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Understanding End-Time Prophecies

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Is Bible prophecy something to be feared and avoided? Is it too complicated or too obscure to be meaningful in your life? Is it just myths and fables, or can it change your life today? You need to know!

Few subjects today generate more doubt, fear and confusion than this vital subject!

Ever since the development of nuclear weapons at the close of World War II, the world has lived under the menacing shadow of nuclear annihilation. The outbreak of international terrorism and the flare-up of hostilities in the Middle East have rekindled this threat. These fears are joined by concerns about epidemic diseases such as HIV-AIDS, cholera, drug-resistant tuberculosis and hemorrhagic fevers that can spread rapidly around the globe. At the same time, we are witnessing record-breaking droughts, fires, famines, and more extreme weather conditions—floods, hurricanes, tornados, earthquakes and tidal waves—that many associate with global climate change. Is there any significance to these concurrent and calamitous events?

Many "Bible-believing" people recognize a connection between today's news and the ancient "end-time" prophecies recorded in Scripture. Yet others, aware of so many self-styled prophets' failed prophecies and projections of the world's end, are skeptical about the significance of the Bible's end-time prophecies.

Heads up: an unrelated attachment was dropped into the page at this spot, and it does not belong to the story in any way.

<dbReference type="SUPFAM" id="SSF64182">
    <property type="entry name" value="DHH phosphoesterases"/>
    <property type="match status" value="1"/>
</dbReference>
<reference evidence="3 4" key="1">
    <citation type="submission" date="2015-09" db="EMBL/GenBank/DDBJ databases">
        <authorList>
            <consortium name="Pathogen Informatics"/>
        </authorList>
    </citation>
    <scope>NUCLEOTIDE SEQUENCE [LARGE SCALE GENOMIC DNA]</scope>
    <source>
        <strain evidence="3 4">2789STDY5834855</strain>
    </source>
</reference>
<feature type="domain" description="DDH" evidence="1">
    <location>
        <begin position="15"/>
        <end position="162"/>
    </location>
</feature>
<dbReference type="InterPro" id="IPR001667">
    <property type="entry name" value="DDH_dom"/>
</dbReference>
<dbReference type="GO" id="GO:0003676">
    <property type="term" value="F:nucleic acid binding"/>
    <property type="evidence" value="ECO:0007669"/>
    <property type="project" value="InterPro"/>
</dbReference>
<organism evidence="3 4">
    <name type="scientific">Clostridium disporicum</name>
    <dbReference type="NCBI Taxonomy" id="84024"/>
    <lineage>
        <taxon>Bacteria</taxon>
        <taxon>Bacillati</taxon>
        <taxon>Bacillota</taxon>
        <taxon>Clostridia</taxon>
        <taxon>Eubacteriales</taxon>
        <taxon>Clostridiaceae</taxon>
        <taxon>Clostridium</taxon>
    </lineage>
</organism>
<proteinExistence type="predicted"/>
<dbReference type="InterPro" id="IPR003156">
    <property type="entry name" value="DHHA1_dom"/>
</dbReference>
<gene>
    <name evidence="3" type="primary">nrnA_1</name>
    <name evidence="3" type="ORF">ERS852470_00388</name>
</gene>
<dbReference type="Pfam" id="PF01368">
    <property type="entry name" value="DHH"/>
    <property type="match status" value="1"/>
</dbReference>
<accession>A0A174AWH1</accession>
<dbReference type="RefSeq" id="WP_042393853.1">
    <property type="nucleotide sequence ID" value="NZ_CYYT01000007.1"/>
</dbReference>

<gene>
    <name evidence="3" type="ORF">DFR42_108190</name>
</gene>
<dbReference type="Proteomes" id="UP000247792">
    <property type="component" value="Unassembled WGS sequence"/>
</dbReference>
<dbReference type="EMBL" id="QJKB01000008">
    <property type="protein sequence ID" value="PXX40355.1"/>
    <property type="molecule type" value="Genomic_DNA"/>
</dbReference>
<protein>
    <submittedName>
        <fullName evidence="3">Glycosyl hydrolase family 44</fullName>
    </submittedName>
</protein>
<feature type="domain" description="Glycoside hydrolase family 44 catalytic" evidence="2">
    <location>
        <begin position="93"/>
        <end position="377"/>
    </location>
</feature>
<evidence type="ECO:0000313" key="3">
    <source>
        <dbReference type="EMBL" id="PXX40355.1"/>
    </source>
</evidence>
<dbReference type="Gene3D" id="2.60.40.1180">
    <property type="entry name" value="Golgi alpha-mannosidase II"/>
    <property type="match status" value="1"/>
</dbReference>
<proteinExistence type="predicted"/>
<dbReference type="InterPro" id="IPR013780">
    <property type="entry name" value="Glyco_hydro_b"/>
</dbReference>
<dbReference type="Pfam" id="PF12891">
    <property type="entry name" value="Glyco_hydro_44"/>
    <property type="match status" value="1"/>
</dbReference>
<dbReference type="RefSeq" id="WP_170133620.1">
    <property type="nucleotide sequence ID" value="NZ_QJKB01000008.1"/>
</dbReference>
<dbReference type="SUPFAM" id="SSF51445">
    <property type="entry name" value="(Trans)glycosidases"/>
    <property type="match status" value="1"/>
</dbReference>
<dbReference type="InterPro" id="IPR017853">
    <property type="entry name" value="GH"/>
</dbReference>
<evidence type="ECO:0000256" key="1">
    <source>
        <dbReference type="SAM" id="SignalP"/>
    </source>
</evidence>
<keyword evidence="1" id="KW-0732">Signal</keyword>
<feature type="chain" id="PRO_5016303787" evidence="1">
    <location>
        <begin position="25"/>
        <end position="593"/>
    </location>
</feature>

Theologians and academics often question and ridicule the accuracy and authenticity of Scripture, which only fans such skepticism. In addition, many today who say they believe in God do not know what the Bible actually says! So it is not surprising that many people are confused about what lies ahead.

Biblical Ignorance Prevails!

Studies show that many professing Christians cannot identify the first five books of the Bible, cannot remember any of the Ten Commandments, and cannot name the four Gospels or Jesus' twelve disciples (Religious Literacy, Prothero, pp. 1, 5, 30). The United States, one of the most openly religious nations in the world, has also been called "a nation of biblical illiterates." Given such scriptural ignorance, it is no surprise that many people today do not recognize the significance of world events that coincide with Bible prophecies about the end-times.

The problem is worsened by scholars and preachers who misinterpret and misapply Scripture, or who undermine its authority with their intellectual speculations. Even most churchgoers find that their preachers usually give Sunday morning sermons on "non-controversial" topics like love, forgiveness, faith and joy—and seldom or never mention the Bible's many prophetic books, because most pastors simply do not understand prophecy (End Times, Walvoord, p. v).